The Fliptendo (Noldtendo 4-LAYER Edition)

Oct 27, 2022
On March 30th, I stepped into territory I had never faced before. Everyone always wants to build a portable Wii or a micro. But, not everyone has what they need for it.

The original Noldtendo was released August 26th, 2020. It is one of the most well known 6-LAYER Wii projects. It's even viewed as one of the best beginner projects due to its low-cost, low-risk, and slightly easier to assemble wiring. Here's the issue, not everyone has a 6-LAYER Wii. If your Wii is any color BUT white, or is a family edition, it has a 4-LAYER form factor. However, the Noldtendo can only fit a 6-LAYER due to how the nand chip is located. It sticks out much more on a 4-LAYER Wii. I found this out the hard way, as I wanted to build a Noldtendo. I had a spare 6-LAYER, I absolutely could have.

But I said F*** it and decided to redesign the case from the ground up.

This is the Fliptendo.

Featuring real Wii hardware, this tiny box fits perfectly in any entertainment center design you see fit. Featuring four Gamecube controller ports, Bluetooth, a sensor bar port, and the original AV out, you won't need much to get this thing up and running. The best part? You can power it with a USB-C cable.


If you're one of the many people who have gotten U-GREEN ads, ANKER ads, any one of their stations can power this puppy.

All you need to print are NINE parts. Four of which are just the feet, which you can easily replace with stick on feet too.

However, to build this, you'll need the following:

Top Shell
Bottom Shell
Button Bracket
(dependant on what buttons you use's length) 2x Button Fillers
4x Feet *can be printed or made seperately*

Stuff you have lying around or tools:
A decent temperature controlled soldering iron. I recommend the PINECIL V2. Great for hobbyists, small, USB-C powered, love it.
22AWG Stranded wire. I used solid core, but I recommend against it unless you want people making fun of you *kidding*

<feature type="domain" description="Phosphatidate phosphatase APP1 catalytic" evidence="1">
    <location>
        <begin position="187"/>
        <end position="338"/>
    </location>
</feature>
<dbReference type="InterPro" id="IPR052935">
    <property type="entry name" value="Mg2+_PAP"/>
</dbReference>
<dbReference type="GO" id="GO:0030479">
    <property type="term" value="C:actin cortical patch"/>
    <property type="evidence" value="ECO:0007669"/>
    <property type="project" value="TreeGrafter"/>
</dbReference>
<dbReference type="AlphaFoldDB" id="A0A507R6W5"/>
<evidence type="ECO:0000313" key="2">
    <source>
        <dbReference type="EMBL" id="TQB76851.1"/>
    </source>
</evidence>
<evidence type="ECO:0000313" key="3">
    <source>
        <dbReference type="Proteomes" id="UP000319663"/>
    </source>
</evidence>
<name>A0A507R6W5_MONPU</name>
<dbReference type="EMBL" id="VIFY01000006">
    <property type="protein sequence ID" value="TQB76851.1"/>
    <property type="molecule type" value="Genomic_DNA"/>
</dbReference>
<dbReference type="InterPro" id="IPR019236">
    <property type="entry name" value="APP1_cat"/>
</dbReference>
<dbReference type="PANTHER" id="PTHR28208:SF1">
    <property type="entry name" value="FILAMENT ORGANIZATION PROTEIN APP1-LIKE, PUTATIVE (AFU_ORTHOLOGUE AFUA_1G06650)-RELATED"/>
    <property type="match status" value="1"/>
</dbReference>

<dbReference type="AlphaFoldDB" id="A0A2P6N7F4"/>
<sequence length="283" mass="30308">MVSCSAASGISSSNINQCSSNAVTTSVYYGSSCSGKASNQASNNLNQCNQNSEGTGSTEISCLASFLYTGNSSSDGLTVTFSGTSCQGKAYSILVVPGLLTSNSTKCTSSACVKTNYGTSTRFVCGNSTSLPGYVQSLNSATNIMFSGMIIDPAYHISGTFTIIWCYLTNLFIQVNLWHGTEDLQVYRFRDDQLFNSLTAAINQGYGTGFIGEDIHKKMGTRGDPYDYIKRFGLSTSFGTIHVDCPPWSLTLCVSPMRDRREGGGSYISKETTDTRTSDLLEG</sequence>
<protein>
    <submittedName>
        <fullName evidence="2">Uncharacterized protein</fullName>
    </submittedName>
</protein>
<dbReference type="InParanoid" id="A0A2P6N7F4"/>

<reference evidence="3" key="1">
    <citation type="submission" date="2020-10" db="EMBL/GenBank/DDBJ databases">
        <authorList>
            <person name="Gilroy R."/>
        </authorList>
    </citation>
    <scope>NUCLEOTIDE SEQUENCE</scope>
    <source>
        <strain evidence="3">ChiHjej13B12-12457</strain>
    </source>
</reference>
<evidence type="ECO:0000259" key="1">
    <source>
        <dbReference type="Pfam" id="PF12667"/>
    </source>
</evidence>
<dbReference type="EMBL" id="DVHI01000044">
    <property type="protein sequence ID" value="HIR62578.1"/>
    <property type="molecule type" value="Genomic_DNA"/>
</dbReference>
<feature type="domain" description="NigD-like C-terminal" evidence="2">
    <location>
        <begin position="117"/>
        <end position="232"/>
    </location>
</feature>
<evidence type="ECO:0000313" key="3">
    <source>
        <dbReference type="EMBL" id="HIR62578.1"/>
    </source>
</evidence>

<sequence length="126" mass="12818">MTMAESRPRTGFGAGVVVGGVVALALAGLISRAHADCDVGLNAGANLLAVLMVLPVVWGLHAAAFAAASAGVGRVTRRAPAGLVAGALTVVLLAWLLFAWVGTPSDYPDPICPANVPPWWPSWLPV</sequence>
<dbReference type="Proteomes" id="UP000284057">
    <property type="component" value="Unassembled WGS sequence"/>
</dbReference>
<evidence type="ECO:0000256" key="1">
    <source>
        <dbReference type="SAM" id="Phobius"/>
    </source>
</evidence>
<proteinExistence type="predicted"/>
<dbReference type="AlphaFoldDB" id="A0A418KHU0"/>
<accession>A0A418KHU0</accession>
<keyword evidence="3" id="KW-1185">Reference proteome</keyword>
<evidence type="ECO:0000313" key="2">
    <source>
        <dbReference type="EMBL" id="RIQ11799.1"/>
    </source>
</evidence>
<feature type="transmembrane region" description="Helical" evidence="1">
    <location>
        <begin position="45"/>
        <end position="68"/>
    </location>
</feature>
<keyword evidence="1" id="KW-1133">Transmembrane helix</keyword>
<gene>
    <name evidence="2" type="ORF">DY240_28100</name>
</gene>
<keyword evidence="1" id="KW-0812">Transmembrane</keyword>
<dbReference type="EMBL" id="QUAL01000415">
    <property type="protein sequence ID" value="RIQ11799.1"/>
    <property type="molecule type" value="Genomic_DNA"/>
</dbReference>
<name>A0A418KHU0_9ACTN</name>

34 or 38 AWG Magnet wire. I used 38, I'd recommend 34 to help stick to the traces for the Bluetooth wiring.
Solder *duh*
PLENTY of flux. Don't cheap out on flux either.
Dremel with a diamond disc cutting bit
Sandpaper *100-1000 grit*
Painters tape. Use it to mask your outline out, and keep fiberglass from getting inside chips.
Screws from your Wii. You will need 6 long silver screws, and 10 small silver screws. *14 if you use the included feet*
Optional: Hot air soldering station, helpful for the U10 relocation, plus removing the bulky GC memory card slots.
Optional: Magnification. EXTREMELY helpful for trace and via wiring, but not entirely needed.

And in terms of the money you'll have to spend:
USB-C Breakout Board *you can use seperate ones, but this fits in the cubby made for it perfectly*
11-12mm Powerswitch *doesn't specifically need to be this one, plus I recommend getting a slightly smaller one to help with the final assembaly* Amazon productAn RVL-PSU. Unfortunately, Gadget has stopped selling them on his Etsy shop as of writing. Fortunately, it's now open source!
Two Tact Buttons. *again, doesn't exactly matter which type as long as they have these type of pins and size, button length is irrelevant* Amazon productAnd of course, a Wii! The cool thing about this Miicro, is that it can fit a 4 OR 6 layer Wii. Just know, the tolerances are EXTREMELY tight with a 4-LAYER. Speaking of, how the hell do you cut it out? This is how!

OMGWTFLIP Bottom.jpg


As always, trim OUTSIDE the given line, THEN sand inward. Work your way up from 100 grit to 1000 grit. Did I do it that way? Nope! (sorry Gadget)
Overall, there were six revisions, five of which were actually printed, four of which remain intact. One of them questions if I really understand physics....


Each of them had major flaws. However, in the end, it all fits snuggly together.

CrazyGadget: Created the RVL-Plus, helped me finalize trim lines, power wiring, sent U10's to help save the project, helped with resistance charting, and overall was a main mentor for this project.
Thommothy + YveltalGriffin: Helped pick out a USB C board for the project, helped make sure I didn't go bezerk during this project.
Stitches: Offered to test fitments.
Y2K + Wrental + Voultar: Helped with soldering techniques so I didn't ruin my entire build.
ShankMods: Telling me to finish my project.

Lastly but certainly not least: NOLD!
If it wasn't for Nold's original build being open source, none of this would be possible. I cannot tell you the amount of times I referenced his original shell for measurements, screwholes, and even what screws go where. Thank you @Nold for being awesome.

Every single file will be open source. I want EVERYONE to be able to enjoy and make this project. If you do end up making one, PLEASE PLEASE PLEASE tag me in it. I'd love to see atleast one other person beside me make one of these.

If you care to read the original discussion and see more behind the scenes images, read the original thread here
Thingiverse Mirror:

Thanks for reading :)

Edit: Noticed a flaw in the case logo. Fixed it.


Last edited:


2 and a Half Dollarydoos
Staff member
Feb 5, 2017
Banana Bender Land, Australia
Excellent to see this all come together! Well done!